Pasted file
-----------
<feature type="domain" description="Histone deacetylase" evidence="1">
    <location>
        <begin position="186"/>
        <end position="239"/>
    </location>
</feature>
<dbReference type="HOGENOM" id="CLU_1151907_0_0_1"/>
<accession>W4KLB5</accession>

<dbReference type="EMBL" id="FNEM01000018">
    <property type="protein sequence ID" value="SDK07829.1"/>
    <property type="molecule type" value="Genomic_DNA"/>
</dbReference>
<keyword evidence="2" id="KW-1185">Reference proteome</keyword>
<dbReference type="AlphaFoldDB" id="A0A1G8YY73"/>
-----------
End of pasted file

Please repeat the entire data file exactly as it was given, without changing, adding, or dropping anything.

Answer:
<feature type="domain" description="Histone deacetylase" evidence="1">
    <location>
        <begin position="186"/>
        <end position="239"/>
    </location>
</feature>
<dbReference type="HOGENOM" id="CLU_1151907_0_0_1"/>
<accession>W4KLB5</accession>

<dbReference type="EMBL" id="FNEM01000018">
    <property type="protein sequence ID" value="SDK07829.1"/>
    <property type="molecule type" value="Genomic_DNA"/>
</dbReference>
<keyword evidence="2" id="KW-1185">Reference proteome</keyword>
<dbReference type="AlphaFoldDB" id="A0A1G8YY73"/>